A friend gave me a new book, We Had A Little Real Estate Problem: The Unheralded Story of Native Americans & Comedy, as a Christmas gift. She knows that most of my reading these days is by Indian authors and about Indian history and culture. She’s heard me exclaim about boarding schools and broken treaties. She thought it might give me something about Indians that was a little lighter to read. Read The Article
Note: We just completed a four week examination of the “Wallowa Country: 1855-1900” at the Josephy Center. Teaching is new to me, but four high school juniors and a fine group of eighteen older history buffs, curious newcomers to the Wallowa, and serious students of Indian affairs led me to learn and organize what I am learning as I try to follow Alvin Josephy’s intellectual and emotional life journey in Indian America. Much has been written about the Nez Perce War and about Chief Joseph; less about his attempts to return to the Wallowa Homeland at War’s end.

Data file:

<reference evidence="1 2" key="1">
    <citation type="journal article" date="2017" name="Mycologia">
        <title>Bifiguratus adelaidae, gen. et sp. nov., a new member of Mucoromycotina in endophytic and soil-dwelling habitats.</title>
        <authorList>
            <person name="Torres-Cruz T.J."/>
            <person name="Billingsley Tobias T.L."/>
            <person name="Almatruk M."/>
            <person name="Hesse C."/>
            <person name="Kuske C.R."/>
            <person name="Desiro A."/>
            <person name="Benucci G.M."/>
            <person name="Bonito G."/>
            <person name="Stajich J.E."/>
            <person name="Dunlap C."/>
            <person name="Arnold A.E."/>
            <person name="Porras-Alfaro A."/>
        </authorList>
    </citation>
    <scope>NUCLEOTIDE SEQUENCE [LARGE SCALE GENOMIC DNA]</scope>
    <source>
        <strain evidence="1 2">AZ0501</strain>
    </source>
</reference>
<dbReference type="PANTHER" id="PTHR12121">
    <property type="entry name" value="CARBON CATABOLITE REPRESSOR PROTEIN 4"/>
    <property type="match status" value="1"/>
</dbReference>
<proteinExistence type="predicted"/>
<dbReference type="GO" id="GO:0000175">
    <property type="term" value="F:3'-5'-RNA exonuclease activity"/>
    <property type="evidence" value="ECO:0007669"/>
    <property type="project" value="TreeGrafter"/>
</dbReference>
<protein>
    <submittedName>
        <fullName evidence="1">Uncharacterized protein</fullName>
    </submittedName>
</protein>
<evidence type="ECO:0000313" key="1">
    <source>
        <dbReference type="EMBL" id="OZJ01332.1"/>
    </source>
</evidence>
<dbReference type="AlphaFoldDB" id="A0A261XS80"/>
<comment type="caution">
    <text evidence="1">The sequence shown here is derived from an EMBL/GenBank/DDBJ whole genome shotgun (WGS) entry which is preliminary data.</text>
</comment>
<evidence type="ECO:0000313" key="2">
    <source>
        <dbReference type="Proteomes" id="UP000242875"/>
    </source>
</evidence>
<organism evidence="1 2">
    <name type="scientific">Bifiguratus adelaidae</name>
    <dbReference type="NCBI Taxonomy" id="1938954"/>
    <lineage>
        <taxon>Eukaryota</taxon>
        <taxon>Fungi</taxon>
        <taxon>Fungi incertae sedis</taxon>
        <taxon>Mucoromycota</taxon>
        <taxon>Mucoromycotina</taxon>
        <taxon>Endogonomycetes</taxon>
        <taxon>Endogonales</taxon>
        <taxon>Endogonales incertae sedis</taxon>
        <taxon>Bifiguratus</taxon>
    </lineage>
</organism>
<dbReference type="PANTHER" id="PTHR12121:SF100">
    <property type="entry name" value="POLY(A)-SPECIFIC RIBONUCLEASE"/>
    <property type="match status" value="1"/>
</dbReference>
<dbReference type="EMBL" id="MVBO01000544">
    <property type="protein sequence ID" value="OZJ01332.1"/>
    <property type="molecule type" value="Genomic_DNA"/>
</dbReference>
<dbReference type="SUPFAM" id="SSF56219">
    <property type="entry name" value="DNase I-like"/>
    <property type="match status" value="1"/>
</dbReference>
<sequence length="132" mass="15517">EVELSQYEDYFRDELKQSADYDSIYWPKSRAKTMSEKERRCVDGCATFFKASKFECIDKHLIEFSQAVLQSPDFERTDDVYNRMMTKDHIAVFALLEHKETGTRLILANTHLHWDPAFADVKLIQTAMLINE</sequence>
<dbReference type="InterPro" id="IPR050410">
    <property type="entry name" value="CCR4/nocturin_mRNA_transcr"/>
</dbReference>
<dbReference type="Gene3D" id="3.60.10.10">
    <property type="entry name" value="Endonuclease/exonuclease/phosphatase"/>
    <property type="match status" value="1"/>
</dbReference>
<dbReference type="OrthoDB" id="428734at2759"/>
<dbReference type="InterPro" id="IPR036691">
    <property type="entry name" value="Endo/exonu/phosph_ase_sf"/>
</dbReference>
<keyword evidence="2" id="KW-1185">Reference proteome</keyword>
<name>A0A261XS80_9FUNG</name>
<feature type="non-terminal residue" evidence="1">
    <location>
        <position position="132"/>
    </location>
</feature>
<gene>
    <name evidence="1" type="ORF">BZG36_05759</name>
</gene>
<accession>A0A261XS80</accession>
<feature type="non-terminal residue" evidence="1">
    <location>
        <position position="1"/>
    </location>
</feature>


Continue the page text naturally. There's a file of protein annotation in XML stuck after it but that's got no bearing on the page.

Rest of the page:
There was a time when Chief Joseph of the Nez Perce was the most famous and (mostly) admired Indian in the land.
At the surrender at Bear’s Paw, after the siege and forty miles short of the Canadian border and Sitting Bull, Chief Joseph and his remnant band of Nez Perce and alliesRead The Article